With a distinct sound and a performance style that begs for a headlining show at The Apollo Theater, Mystikal has been called the James Brown of his generation. His 2015 collaboration with super-producer Mark Ronson, "Feel Right," provided space for Mystikal to shine, highlighting his unique lyrical wordplay and his intense musicality, deeply rooted in New Orleans performance aesthetics.
Just a few years after the release of his Grammy-nominated Tarantula album, which spawned the mega-hit "Bouncin' Back (Bumpin' Me Against the Wall)," closely followed his post-No Limit Records hits "Danger" and "Shake Ya Ass," Mystikal was sentenced to a six-year sentence for sexual battery and extortion charges, putting his career on hiatus. Following his release from prison in early 2010, Mystikal jumped back into his career full force, building on the countless hits of his No Limit days with new collaborations with his old producer, KLC, and signing to Cash Money Records. In 2012, Mystikal returned to prison for a three-month stint for violating the terms of his five-year probation. In 2016, Mystikal has worked to rebuild his career from the ground up, focusing on new material that highlights his best asset — the energy he brings to a performance with a live band. Mystikal appears at the New Orleans Jazz & Heritage Festival with a new band, one he describes as part funk, part soul and part jazz.
"My sound has progressed since the last Jazz Fest," Mystikal says. "It's elevated 'cause I feel like I've elevated. I feel like I've grown as an artist, and what I mean by that is, I kind of see who I'm talking to now, as opposed to when I first came home, I didn't really know what target I was shooting. ... I was shooting some live rounds, but they weren't all hitting the target because I didn't really know who I was speaking to."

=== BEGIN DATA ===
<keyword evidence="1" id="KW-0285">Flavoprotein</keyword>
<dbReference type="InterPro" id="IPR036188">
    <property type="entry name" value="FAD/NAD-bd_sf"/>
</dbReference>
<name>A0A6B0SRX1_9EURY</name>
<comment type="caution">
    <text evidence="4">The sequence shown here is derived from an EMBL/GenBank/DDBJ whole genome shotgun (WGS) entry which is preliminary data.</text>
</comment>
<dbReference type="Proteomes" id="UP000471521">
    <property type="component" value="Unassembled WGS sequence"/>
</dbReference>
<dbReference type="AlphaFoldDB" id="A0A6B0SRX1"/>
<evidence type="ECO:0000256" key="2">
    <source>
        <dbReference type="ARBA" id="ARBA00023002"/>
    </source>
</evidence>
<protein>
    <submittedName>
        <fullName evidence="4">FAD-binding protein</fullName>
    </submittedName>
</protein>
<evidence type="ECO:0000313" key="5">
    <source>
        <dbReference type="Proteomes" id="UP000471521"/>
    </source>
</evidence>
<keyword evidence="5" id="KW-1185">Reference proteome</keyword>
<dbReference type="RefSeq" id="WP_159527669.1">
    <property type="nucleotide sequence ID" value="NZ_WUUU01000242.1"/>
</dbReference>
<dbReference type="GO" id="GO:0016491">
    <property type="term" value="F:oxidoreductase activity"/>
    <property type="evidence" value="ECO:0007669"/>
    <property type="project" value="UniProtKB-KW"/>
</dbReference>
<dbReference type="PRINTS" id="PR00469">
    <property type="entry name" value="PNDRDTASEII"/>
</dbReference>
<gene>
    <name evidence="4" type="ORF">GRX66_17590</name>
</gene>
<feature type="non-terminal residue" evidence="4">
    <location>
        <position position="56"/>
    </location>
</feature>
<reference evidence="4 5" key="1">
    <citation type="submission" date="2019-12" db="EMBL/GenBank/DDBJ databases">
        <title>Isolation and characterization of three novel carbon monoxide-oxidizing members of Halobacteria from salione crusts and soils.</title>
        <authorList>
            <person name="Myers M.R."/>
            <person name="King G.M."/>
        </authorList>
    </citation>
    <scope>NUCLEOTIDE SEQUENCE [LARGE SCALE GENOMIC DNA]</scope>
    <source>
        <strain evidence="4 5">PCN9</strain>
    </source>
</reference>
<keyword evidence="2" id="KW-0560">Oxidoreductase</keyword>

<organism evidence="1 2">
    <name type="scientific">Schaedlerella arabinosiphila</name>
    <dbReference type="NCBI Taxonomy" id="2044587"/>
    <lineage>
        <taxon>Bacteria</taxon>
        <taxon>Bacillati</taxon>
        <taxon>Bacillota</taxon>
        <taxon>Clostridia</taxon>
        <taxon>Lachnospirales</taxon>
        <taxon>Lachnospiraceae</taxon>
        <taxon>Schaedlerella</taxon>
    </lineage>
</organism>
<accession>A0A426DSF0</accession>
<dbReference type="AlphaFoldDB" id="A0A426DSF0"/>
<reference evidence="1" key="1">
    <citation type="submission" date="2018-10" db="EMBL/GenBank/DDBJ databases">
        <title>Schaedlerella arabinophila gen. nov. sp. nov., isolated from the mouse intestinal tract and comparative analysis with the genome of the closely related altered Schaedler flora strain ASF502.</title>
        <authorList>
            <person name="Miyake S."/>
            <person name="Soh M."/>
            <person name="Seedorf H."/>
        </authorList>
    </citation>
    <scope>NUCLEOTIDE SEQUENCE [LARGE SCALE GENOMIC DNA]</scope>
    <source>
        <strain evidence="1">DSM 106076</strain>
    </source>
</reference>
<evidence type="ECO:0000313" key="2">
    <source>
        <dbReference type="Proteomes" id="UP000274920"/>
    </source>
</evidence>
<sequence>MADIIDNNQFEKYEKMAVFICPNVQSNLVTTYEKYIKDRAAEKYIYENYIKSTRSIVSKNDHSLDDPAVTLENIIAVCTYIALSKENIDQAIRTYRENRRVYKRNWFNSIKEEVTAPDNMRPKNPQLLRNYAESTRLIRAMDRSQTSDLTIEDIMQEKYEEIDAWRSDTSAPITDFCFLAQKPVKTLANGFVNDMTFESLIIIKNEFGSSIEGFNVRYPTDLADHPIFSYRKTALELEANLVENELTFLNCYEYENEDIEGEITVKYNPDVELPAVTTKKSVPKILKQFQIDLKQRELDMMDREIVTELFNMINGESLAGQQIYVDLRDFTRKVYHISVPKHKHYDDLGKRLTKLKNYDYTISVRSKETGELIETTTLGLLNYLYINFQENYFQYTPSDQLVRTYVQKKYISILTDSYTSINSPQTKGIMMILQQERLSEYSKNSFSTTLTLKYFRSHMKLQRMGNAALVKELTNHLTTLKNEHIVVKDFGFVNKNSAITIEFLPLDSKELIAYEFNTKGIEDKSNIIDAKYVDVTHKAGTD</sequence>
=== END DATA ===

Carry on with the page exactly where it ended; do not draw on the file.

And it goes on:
Mystikal cares about the experience of his audience and is able to combine the feel of an intimate show with the powerhouse sound for which he is known. "I come to do my job for the audience, and my job is to make the audience forget about any bills they owe, or anybody who owes them money and just enjoy themselves and have fun," he says.
Mystikal says he has fallen in love with music again. It has been a long road back, and he was initially disillusioned by the state of the music industry to which he returned. He also was troubled by setbacks that plagued him since early 2010.
"An artist's job is not to complain, but to do something about it," he says.
Mystikal returns to Congo Square Stage this year a stronger artist with renewed dedication.
"Jazz Fest is special," he says. "It's just live. And it's live in my hometown. It's a moment that I can really show the audience the product of their love and their support. I can say, look, it's y'all's fault that I'm up here. So that's when I try to do my absolute best."
• Colin Lake